- DURBAN - The Israeli delegation
to the UN racism summit in Durban continued it efforts Sunday to moderate
the anti-Israel resolution submitted to the summit by the bloc of Muslim
states, and at the same time was contacting representatives of western
states over the possibility of a joint pull-out if moves to moderate the
wording of the proposal failed.
- On Sunday an international convention of parliament members
will discuss the issues on the conference agenda. Israel's sole representative
will be Meretz MK Ran Cohen. The rest of the delegation members cancelled
- A representative of the Palestinian delegation at the
conference has called for an NGO statement issued Sunday, and which condemns
Israel as a "racist apartheid" state, to be adopted as part of
the conference's closing statement.
- Thousands of non-governmental organisations meeting on
the margins of the racism summit in Durban, South Africa, accused Israel
of "systematic perpetration of racist crimes including war crimes,
acts of genocide and ethnic cleansing."
- It called Israel "a racist apartheid state in which
Israel's brand of apartheid as a crime against humanity has been characterised
by separation and segregation ... and inhumane acts."
- The declaration, adopted by 3,000 NGOs in 44 regional
and interest-based caucuses, shocked Jewish groups. Jewish delegates walked
- Foreign Minister Shimon Peres called the anti-Israel
declarations a disgrace, and said that Israel was "seriously"
contemplating withdrawing from the conference in protest.
- Israeli diplomatic efforts are centering on convincing
other Western countries, such as the U.S., Canada and European Union countries,
also to withdraw their delegations in support of Israel. Sources in the
American delegation have said that if efforts to moderate the anti-Israel
wording of the closing statement prove unsuccessful, they will also consider
- The Israeli delegation to the conference blasted the
language of the NGO declaration as an incitement to hatred of Jews. "The
decision of the conference of the NGOs adopted this morning is outright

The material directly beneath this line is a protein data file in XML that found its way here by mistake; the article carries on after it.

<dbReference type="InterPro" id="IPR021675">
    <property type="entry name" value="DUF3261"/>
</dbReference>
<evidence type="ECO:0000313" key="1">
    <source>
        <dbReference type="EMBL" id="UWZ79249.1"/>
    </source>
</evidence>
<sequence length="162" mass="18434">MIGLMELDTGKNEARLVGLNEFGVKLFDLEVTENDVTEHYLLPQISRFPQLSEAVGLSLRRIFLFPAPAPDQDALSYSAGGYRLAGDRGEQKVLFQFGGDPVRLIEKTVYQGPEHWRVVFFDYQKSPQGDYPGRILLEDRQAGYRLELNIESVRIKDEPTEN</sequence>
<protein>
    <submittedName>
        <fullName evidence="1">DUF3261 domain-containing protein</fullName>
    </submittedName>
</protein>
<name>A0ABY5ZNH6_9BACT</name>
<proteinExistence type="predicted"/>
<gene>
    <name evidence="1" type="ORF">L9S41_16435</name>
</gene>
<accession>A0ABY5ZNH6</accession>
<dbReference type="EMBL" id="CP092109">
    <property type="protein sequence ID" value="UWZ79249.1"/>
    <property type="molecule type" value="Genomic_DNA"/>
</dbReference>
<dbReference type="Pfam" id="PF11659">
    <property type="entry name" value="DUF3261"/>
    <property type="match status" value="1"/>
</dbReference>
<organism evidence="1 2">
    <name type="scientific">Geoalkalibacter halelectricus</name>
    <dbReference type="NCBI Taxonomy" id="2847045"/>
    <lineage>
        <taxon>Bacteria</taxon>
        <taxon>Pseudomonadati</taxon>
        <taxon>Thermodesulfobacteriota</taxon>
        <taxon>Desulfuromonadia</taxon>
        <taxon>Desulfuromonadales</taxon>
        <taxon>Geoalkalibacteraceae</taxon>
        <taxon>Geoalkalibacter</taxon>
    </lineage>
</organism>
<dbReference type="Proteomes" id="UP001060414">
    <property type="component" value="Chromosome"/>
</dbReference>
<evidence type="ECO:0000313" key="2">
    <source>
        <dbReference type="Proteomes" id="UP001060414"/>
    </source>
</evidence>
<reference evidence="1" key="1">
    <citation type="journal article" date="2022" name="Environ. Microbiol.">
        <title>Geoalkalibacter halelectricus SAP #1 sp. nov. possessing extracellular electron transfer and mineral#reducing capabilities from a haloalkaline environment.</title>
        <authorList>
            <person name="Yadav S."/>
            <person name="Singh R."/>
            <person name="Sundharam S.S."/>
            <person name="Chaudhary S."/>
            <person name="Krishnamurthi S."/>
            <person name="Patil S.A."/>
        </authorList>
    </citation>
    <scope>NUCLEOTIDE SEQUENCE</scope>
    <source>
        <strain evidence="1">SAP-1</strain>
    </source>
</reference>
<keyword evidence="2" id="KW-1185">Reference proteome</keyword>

incitement, whose only purpose is to delegitimise the Jewish state and
its people," delegation spokesman Noam Katz told Reuters.
- Alon Liel, a former ambassador to South Africa, said
that the NGO declaration was the harshest Israel had encountered since
the 1975 UN decision equating Zionism with racism. "This is a condemnation
of the street, of the public, not governments," he said. "Those
decisions (of governments) are still ahead of us."
- Mary Robinson, UN High Commissioner for Human Rights,
asked media representatives Sunday at the Durban conference to help prevent
the hijacking of the conference by the Mideast conflict. Robinson said
that the media representatives were responsible for dealing with other
topics of the conference, such as slavery compensation and minority rights.
- Hours after the declaration was adopted, New York-based
Human Rights Watch, also attending the Durban conference, distanced itself
from the NGO stance because of the harsh language used about Israel. "Israel
has committed serious crimes against Palestinian people but it is simply
not accurate to use the term genocide and to equate Zionism with racism
... it is now a matter of damage control," said Reed Brody, executive
director of Human Rights Watch.
- Resolutions at NGO Forums have no binding authority but
they increasingly influence the final declarations adopted at the UN governmental
meetings they precede.
- The United States, Canada and Israel sent only junior
level delegations to the conference in protest at what they see as anti-Israeli
- Moussa: Arabs not against condemning crimes on Jews
- Arab League Secretary-General Amr Moussa said Sunday
that Arab efforts to condemn Israeli acts against Palestinians at a U.N.
racism conference did not mean they oppose condemning past crimes against
- "Arabs will not stand in the way of condemning crimes
committed against Jews in the past. But at the same time, they will not
accept silence on any racist practices Israel pursues today," the
statement quoted Arab League chief Amr Moussa as saying.
- The statement said Moussa told U.N. Secretary General
Kofi Annan on Saturday on the sidelines of the U.N. World Conference Against
Racism in Durban, South Africa, that Arabs wanted the conference to succeed.